Leading-Edge Devices: Airplane Slots and Slats

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Flaps usually describe high-lift devices located on the wing’s trailing edge, but similar effects can be achieved at the wings leading edge. The following mechanisms are but a few among many fitting a broad category of leading-edge devices, which generally serve to accomplish the same goal as trailing-edge flaps.

Airplane Slots
Slots are a cleverly designed gap in the wing or flap and are used primarily to enable the wing to fly at higher angles of attack. Many of the more complicated fowler flaps employ double, and occasionally triple, rows of slots as required to meet specific runway performance requirements. Flaps of this nature are referred to as slotted flaps. Slots can do much to enhance the effectiveness of a wing flap, and also work well at the forward edge of the wing.

A typical leading-edge slot is comprised of an open gap aft of the leading edge, running spanwise, parallel to the spar.

Figure illustrates the difference between the airflow over a slotted airfoil at high angle of attack, as compared to that of a wing without slots. As you can see, air is able to flow through the slot, then along the upper surface of the wing in a manner preventing an undesirable stall. When the wing is at lower angles of attack, the slot has less effect on the flow of air. Slots are often placed in front of the ailerons, allowing better aileron control at high angles of attack.

Airplane Slats
Slats work by extending the leading edge downward, and forward, much like flaps work on the trailing edge of the wing. Figure depicts a leading-edge slat. Slats normally work on slides and rollers, allowing the leading edge of the wing to move down and out from the wing.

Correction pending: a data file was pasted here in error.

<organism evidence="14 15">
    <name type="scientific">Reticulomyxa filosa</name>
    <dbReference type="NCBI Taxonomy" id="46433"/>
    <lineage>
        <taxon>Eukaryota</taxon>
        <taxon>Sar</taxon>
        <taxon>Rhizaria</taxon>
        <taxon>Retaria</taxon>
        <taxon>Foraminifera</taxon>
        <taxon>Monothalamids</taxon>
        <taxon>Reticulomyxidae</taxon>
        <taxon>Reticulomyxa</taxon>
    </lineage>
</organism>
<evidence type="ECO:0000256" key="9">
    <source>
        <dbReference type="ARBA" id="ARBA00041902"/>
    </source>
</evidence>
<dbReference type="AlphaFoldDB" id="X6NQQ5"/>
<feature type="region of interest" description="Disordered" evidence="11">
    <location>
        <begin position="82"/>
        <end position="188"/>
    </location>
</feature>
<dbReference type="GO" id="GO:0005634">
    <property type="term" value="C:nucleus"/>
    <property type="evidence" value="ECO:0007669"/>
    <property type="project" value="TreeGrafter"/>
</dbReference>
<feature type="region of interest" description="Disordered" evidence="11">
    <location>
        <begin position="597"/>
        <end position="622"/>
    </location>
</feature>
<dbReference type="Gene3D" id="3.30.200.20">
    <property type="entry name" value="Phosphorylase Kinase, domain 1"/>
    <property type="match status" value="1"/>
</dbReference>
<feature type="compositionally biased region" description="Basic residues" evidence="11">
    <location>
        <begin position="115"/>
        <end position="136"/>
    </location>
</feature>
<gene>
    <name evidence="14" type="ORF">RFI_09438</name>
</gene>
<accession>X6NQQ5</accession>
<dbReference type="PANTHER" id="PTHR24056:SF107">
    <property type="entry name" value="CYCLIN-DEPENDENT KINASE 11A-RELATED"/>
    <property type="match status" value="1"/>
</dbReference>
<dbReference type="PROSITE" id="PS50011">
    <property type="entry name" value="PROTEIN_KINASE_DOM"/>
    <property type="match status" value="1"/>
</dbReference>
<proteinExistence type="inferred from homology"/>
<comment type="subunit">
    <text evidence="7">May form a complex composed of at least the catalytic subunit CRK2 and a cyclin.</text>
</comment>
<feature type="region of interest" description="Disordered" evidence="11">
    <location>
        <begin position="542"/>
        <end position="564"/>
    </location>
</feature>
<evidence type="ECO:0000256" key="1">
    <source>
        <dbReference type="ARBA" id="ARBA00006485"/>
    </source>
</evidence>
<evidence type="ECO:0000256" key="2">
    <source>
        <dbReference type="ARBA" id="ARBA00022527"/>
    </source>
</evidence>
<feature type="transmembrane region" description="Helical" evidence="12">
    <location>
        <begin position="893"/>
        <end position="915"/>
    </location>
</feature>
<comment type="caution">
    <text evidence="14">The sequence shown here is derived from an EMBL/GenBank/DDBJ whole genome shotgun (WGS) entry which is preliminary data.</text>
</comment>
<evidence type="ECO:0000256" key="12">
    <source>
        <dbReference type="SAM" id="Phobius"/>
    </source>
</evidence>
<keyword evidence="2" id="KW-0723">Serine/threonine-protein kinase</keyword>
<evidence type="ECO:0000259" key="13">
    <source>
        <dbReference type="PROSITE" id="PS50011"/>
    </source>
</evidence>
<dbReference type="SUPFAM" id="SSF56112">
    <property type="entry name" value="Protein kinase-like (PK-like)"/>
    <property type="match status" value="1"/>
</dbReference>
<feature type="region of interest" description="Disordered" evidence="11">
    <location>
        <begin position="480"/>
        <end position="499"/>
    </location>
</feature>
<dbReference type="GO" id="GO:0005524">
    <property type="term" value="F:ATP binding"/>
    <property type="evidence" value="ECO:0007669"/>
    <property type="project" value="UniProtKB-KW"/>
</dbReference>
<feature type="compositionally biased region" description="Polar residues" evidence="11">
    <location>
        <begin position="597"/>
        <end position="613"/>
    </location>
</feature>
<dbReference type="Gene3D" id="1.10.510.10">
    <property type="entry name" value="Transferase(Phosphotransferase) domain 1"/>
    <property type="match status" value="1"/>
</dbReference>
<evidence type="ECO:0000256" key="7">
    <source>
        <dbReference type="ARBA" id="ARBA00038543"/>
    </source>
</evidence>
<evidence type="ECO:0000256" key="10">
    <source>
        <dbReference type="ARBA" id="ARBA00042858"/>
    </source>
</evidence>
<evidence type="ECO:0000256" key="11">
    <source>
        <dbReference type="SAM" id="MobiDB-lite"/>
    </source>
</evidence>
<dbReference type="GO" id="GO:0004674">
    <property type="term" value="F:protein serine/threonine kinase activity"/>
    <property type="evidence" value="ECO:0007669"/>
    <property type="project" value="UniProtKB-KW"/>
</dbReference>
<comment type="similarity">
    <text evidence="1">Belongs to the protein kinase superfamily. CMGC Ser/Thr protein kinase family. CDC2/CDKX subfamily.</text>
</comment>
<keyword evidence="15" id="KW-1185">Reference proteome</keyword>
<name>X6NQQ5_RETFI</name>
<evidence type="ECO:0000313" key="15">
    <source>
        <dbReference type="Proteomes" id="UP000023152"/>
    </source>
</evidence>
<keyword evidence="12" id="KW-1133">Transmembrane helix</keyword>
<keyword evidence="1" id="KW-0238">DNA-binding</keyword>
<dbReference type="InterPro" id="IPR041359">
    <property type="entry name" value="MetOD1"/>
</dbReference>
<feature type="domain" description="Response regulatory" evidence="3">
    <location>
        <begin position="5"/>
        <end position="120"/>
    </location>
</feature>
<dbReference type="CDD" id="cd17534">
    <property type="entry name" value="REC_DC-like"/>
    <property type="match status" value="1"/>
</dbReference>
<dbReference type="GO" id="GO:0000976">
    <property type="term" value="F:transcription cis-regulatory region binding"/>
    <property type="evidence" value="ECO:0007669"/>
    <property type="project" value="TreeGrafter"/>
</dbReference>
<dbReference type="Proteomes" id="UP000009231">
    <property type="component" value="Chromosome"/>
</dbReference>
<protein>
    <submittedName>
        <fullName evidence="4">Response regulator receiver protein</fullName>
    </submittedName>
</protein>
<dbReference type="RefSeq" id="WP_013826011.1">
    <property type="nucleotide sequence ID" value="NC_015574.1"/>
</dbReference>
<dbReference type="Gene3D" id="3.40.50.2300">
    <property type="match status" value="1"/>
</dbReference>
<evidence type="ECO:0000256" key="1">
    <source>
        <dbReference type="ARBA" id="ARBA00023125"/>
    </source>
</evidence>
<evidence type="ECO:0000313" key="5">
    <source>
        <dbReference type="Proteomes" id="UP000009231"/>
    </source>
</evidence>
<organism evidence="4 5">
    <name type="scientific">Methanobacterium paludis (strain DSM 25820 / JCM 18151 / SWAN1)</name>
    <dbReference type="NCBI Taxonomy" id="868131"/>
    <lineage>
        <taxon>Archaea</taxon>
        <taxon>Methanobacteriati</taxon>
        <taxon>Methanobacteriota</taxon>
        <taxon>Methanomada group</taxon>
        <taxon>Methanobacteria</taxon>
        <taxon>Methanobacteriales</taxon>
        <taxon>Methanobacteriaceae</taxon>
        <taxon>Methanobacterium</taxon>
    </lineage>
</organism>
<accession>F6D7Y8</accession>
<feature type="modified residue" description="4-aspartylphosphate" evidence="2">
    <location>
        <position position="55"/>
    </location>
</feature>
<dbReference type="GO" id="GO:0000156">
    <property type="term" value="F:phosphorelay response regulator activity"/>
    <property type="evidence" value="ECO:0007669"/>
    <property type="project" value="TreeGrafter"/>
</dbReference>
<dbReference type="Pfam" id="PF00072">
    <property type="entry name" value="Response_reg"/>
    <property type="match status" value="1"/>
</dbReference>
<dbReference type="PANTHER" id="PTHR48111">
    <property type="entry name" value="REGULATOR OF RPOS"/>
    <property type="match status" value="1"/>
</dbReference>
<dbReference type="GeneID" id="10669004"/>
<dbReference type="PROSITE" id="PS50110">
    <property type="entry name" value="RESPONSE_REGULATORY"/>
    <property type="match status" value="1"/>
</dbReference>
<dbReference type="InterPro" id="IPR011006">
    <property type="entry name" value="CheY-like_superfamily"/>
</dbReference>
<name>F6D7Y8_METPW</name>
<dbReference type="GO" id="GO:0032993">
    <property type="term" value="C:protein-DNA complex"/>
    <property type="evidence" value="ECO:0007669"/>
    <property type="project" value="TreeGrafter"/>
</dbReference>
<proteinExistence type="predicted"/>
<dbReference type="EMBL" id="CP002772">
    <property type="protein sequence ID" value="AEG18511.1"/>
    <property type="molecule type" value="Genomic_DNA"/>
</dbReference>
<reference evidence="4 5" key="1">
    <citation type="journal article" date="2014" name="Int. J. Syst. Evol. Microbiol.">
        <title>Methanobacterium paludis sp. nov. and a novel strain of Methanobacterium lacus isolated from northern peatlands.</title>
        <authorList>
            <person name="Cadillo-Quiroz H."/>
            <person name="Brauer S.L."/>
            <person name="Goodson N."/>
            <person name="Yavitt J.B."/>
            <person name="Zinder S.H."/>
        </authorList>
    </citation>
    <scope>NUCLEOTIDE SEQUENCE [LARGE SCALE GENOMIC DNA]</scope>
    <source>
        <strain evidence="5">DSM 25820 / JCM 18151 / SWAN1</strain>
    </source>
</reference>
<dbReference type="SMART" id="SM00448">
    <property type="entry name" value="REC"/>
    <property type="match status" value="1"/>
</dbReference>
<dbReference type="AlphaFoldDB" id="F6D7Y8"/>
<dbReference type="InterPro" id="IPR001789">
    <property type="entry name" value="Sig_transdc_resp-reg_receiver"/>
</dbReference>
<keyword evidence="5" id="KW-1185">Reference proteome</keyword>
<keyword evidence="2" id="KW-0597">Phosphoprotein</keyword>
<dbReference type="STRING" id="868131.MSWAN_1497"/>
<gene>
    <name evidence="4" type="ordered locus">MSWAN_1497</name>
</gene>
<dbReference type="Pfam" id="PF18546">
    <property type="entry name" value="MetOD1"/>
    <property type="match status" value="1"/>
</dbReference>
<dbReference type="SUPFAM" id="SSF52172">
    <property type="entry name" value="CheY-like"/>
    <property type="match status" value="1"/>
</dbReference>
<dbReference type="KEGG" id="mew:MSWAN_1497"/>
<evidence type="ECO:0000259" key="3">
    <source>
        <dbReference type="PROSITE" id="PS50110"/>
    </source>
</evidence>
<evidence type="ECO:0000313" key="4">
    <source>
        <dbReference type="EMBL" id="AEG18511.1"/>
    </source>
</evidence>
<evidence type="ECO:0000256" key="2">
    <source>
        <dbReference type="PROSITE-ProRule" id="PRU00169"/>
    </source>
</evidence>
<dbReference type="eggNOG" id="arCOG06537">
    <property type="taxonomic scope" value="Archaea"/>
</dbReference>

Slats are frequently designed to create a slot between the slat and the wing when the slat is extended. This provides additional ability for the wing to produce lift at higher angles of attack. Leading-edge slats can be extended mechanically with motors or hydraulics, or by natural aerodynamic loads. In the case of the latter, the force of air pushing against the slat holds it in a streamlined position at low angles of attack/high speeds. But when the plane slows sufficiently and angle of attack increases, the slat begins developing lift and flies itself into the extended position. When combined with fowler flaps, leading-edge slats can dramatically increase the camber of the airfoil.

Leading-edge flaps
A simple increase in camber can be achieved by simply drooping the leading edge of the wing. The effects are similar to trailing-edge flaps, and when combined with everything else, can dramatically increase an airplane’s ability to fly at slow speeds.

Figure depicts a leading-edge flap in both retracted and extended positions. Notice that the extended position greatly increases the airfoil camber. This increase in camber also increases both lift and drag. Interestingly, an airliner with both leading- and trailing edge devices fully extended requires an enormous amount of thrust to maintain level flight, and substantial amounts just to make a landing approach. Some airports restrict full-flap landings for large jets whenever possible for noise reasons.

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